Ecommerce v instore: The Pros and Cons


Modern Retail spoke with Reading-based independent jewellers, Jacobs the Jewellers about the pros and cons of ecommerce and instore. Having started the business in 1948 and being based in various premises over the years, Jacobs the Jewellers have grown to also offer an online store, adapting to meet customers’ preferences.

MR: Outline your approach to ecommerce

AJ: Online, we have a website which is transactional. We include 35% to 45% of our catalogue online because with around 3,500 pieces for sale at any time, it is not a valuable use of our resources to spend time putting them all on our site. We treat our website as our 5th shop window essentially. We have enough online to tempt people into the shop and that is our key goal with it.

Strategically, our website is set up to communicate who we are, entice them to come into the shop, generate customers and interest while encouraging them to make contact with us.

It’s all about having good content on the website for us. There’s a specific academy site where people can learn about diamonds and our items for sale. We communicate that we are experts, educate and give customers a fair chance of making an informed decision. People recognise that they can trust us and that we know what we’re talking about. Because of this, they have the confidence to choose from our range which is varied and unusual. 

MR: Why did you initially opt to sell online?

AJ: It’s something that needs to be done. We wanted to give customers the choice to buy online if that is their preference. All retailers can benefit from getting online and live, so I wanted to create something sensible and appealing, showing customers that we are capable of delivering online as well as instore without it becoming a mega budget ecommerce project.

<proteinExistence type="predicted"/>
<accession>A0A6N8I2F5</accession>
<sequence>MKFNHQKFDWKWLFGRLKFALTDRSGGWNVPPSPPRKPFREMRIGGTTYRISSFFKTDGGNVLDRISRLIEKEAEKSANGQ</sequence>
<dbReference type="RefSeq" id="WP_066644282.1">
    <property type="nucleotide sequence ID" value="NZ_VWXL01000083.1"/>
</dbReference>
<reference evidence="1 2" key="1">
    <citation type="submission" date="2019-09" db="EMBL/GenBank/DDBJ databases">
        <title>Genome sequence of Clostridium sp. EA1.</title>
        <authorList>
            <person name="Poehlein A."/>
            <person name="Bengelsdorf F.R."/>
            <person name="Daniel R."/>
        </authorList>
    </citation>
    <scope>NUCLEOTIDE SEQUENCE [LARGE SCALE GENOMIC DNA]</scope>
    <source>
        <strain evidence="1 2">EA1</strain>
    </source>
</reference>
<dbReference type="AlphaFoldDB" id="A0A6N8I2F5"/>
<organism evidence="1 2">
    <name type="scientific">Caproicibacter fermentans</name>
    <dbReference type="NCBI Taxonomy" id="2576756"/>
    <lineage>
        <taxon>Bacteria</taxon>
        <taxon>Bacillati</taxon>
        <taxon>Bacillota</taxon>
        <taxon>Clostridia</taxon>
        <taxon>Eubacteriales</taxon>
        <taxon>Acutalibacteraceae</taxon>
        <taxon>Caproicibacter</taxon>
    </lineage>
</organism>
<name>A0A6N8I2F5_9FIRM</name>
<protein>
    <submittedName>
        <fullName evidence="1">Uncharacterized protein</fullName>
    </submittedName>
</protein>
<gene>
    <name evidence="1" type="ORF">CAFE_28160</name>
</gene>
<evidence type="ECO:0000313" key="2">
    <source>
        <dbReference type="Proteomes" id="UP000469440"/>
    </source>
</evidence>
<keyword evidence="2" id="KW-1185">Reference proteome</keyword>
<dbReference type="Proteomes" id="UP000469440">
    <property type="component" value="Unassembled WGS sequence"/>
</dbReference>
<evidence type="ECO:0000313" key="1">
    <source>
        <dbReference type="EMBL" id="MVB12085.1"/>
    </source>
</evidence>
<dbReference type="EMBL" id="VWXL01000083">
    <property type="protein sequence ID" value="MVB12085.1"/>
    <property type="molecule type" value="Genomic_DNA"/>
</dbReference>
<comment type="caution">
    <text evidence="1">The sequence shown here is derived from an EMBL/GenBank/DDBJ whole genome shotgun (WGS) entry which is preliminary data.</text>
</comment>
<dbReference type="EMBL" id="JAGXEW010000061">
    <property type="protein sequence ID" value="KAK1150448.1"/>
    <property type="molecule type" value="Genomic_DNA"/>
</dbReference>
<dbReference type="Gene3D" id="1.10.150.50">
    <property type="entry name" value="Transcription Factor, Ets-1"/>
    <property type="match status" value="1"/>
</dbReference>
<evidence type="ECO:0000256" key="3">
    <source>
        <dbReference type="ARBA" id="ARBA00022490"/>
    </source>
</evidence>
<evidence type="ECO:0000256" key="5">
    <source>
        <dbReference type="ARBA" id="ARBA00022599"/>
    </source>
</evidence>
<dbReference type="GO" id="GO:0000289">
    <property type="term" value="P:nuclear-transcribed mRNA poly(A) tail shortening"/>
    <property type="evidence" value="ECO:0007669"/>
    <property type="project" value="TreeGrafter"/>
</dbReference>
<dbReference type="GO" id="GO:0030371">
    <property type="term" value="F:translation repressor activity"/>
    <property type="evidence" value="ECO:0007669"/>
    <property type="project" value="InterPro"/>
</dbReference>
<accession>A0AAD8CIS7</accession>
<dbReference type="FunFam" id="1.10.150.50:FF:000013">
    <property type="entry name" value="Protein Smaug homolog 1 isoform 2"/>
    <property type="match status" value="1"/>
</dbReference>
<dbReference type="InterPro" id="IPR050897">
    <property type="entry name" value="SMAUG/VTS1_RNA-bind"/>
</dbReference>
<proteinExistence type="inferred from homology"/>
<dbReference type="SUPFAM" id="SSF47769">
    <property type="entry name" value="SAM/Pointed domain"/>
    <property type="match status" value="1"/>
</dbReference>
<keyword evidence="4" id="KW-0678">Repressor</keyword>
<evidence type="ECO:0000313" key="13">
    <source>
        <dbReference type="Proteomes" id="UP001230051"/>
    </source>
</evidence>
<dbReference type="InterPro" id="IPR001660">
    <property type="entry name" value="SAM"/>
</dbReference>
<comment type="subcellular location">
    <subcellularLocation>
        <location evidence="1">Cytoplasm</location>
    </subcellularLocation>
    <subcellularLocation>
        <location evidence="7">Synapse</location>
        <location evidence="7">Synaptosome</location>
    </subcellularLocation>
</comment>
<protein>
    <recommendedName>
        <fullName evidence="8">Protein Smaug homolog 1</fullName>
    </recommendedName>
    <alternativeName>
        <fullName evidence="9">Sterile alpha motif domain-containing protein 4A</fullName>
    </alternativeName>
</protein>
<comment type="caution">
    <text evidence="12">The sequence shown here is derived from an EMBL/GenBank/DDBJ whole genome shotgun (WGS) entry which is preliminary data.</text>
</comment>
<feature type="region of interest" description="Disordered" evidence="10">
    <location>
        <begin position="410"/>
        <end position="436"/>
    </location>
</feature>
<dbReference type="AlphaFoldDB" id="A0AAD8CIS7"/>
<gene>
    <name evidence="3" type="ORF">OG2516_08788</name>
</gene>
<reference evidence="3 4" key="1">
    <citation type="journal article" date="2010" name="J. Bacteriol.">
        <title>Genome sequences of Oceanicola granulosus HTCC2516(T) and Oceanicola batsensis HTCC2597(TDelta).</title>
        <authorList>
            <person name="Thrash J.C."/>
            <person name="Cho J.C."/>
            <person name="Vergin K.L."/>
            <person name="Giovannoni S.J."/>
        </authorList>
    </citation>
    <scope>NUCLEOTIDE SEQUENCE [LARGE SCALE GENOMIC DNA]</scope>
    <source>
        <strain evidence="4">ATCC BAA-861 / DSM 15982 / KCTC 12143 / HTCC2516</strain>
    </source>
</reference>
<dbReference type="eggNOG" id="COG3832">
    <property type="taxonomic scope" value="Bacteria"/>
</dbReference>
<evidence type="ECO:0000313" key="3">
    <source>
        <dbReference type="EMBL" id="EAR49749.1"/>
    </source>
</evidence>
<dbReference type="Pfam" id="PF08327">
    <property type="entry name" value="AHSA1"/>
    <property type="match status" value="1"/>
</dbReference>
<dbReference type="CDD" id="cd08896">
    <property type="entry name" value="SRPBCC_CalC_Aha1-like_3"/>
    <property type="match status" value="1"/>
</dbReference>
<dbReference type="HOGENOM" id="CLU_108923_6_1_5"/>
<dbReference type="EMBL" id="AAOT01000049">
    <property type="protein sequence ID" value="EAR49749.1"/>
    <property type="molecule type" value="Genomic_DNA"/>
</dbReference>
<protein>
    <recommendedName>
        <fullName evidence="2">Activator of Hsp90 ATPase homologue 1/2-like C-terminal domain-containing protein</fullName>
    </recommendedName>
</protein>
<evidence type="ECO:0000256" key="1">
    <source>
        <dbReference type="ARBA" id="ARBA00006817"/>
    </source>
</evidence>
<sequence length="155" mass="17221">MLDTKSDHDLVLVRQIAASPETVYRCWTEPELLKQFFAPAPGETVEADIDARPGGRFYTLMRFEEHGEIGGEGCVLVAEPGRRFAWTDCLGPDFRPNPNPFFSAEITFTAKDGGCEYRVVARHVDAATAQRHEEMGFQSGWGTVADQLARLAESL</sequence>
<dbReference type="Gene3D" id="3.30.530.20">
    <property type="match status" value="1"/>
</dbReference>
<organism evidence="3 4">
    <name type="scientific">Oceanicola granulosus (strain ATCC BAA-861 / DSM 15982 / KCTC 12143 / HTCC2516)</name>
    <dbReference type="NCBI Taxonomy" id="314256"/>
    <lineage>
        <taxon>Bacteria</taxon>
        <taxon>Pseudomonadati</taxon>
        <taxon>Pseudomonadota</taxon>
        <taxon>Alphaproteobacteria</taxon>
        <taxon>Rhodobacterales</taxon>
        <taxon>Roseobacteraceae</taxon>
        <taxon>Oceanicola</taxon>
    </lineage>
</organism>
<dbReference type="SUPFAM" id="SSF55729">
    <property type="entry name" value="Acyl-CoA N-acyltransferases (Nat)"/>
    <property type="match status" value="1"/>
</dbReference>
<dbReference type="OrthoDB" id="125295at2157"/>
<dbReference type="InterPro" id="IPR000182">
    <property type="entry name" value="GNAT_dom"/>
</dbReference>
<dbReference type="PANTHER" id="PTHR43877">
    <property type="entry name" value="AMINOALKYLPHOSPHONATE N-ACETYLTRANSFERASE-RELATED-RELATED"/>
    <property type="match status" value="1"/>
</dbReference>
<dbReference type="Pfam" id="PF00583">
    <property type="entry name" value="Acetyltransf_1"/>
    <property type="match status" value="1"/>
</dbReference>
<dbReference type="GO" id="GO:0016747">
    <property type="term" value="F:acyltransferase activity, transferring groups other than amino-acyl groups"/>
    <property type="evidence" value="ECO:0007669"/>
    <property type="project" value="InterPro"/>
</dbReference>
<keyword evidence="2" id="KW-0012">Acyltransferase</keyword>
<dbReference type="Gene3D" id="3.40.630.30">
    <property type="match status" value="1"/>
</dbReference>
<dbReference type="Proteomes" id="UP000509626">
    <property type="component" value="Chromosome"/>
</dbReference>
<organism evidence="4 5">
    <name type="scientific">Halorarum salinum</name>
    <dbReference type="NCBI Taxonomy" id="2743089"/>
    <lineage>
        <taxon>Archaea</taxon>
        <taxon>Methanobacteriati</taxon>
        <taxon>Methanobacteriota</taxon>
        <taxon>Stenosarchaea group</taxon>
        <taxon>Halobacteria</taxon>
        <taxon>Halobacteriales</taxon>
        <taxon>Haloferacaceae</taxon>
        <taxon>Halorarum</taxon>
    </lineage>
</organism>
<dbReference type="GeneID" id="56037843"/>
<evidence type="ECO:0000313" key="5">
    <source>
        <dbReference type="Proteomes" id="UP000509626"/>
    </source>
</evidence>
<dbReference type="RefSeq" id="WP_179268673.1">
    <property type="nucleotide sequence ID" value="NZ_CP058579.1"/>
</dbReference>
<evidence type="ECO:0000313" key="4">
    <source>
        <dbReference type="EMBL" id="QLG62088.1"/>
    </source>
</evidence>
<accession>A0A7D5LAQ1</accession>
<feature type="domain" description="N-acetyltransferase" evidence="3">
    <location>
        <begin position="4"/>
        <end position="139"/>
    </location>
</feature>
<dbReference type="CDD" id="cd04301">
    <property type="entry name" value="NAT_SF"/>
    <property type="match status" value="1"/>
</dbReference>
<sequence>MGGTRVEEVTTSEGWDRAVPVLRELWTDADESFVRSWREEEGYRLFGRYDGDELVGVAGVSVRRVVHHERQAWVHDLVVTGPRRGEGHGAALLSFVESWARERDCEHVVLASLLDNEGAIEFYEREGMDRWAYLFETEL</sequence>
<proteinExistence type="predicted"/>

MR: What have been the biggest learning curves with ecommerce?

AJ: We have made it more possible to edit content ourselves so we are not reliant on an outside provider, meaning we can update, edit text, write articles and have the flexibility to react quickly and do a lot of this ourselves. This also means we can easily make links to the site from newsletters and not have to outsource or wait for this to be done. We also introduced an online chat this year, giving customers another method of communication in case they prefer that.

MR: What are the benefits of having a brick-and-mortar shop?

AJ: For a product like ours which ought to be presented with service, we can offer an experience which is impossible to replicate online. Selling a unique object which isn’t available just anywhere, there is a lot more to our business than the mechanical aspect of transacting. 

For many of our customers, it’s a life-changing decision like buying a wedding or engagement ring. There are of course people who prefer to buy online, but there are so many who want to physically see items, get involved and learn about them before or during a purchase. We’ve also benefited from external events to get out to customers with pop-up boutiques.

MR: What have been the biggest learning curves of having a physical shop?

AJ: There are so many tiny details which go into designing and improving a successful physical shop. You have to have great people in it and the right range, as well as thinking about the style, where the lights are and even the fragrance. It’s completely different to a website where you do the same things again and again. It’s vital to have a high consistency and good, bright people who deliver the values and service.

MR: How can retailers combine ecommerce and brick-and-mortar?

AJ: We have always looked to give people a choice of how they make a purchase, depending on their own preferences. Having the ability to communicate or sell over the phone, online chat, online store, online forms and instore means every type of customer is catered for and you can keep everybody happy. It’s important to keep branding and content consistent across all platforms and channels, and deliver the highest possible level of customer service online and instore.